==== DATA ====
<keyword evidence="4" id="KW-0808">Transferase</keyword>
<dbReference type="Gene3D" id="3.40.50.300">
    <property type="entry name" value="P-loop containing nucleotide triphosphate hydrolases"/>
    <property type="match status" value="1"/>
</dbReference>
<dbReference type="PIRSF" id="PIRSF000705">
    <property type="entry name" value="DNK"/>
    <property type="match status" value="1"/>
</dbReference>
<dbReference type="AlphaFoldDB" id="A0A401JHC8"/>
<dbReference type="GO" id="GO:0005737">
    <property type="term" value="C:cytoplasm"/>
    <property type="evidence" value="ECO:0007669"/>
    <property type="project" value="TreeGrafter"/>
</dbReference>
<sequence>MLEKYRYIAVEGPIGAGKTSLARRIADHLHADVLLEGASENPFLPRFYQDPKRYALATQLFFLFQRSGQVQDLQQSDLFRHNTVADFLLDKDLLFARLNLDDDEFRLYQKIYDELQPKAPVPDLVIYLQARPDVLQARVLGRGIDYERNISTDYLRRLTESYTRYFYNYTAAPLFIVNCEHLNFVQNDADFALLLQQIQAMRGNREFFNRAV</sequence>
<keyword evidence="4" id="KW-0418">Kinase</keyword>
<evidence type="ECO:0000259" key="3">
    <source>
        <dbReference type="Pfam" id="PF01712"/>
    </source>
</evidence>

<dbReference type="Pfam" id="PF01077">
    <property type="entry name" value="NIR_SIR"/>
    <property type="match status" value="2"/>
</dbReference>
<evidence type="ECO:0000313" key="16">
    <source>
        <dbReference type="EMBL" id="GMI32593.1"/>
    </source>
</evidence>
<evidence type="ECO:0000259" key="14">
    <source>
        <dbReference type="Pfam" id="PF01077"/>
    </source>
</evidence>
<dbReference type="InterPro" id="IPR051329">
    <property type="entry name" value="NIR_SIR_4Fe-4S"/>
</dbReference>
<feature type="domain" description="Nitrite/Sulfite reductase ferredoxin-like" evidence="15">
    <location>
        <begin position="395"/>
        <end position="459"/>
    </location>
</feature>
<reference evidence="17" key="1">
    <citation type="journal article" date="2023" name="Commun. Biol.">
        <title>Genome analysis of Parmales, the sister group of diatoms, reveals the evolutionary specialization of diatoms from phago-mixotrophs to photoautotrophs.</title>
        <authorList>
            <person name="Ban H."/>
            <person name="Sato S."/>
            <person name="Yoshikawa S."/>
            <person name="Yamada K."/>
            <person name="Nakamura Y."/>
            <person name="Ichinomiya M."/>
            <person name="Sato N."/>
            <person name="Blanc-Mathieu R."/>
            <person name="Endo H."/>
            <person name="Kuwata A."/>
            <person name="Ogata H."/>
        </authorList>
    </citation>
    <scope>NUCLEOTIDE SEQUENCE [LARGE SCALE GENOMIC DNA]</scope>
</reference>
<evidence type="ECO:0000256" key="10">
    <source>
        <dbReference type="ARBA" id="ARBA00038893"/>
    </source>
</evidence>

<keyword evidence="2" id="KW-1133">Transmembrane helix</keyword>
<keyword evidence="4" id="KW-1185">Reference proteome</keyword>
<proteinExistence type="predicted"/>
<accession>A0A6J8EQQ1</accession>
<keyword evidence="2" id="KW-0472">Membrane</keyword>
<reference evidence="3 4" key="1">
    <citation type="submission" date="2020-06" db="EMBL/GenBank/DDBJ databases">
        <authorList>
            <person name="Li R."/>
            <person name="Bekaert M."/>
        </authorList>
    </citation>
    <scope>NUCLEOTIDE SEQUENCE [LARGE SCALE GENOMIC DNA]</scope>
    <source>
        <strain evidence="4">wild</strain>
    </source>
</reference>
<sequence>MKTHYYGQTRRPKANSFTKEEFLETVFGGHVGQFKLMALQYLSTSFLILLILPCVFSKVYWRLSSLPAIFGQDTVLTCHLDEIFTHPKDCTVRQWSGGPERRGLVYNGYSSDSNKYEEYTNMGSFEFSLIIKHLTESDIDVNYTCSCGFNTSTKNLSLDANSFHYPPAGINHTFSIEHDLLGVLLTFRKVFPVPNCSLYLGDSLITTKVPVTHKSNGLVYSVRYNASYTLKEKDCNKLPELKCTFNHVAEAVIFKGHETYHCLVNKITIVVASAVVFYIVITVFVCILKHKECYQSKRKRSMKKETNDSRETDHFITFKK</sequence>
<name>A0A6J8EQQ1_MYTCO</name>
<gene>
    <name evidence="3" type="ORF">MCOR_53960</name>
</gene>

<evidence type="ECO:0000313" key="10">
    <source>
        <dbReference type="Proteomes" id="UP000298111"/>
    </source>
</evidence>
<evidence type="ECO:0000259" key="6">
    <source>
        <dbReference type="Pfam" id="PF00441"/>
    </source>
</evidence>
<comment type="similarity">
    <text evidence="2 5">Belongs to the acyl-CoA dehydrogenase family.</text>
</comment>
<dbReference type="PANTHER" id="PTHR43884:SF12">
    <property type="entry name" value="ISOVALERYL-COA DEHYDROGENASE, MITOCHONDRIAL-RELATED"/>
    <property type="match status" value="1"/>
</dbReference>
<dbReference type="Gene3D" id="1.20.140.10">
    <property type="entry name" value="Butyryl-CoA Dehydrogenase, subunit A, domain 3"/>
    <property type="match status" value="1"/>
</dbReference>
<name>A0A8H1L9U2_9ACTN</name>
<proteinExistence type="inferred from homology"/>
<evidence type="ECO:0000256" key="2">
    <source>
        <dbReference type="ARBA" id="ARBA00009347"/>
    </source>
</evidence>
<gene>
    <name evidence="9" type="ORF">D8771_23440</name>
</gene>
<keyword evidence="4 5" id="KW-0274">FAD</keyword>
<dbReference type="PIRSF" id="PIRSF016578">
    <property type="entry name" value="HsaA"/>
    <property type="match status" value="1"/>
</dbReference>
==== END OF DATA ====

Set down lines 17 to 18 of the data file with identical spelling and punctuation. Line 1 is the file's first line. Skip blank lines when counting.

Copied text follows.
<keyword evidence="4" id="KW-0418">Kinase</keyword>
<evidence type="ECO:0000259" key="3">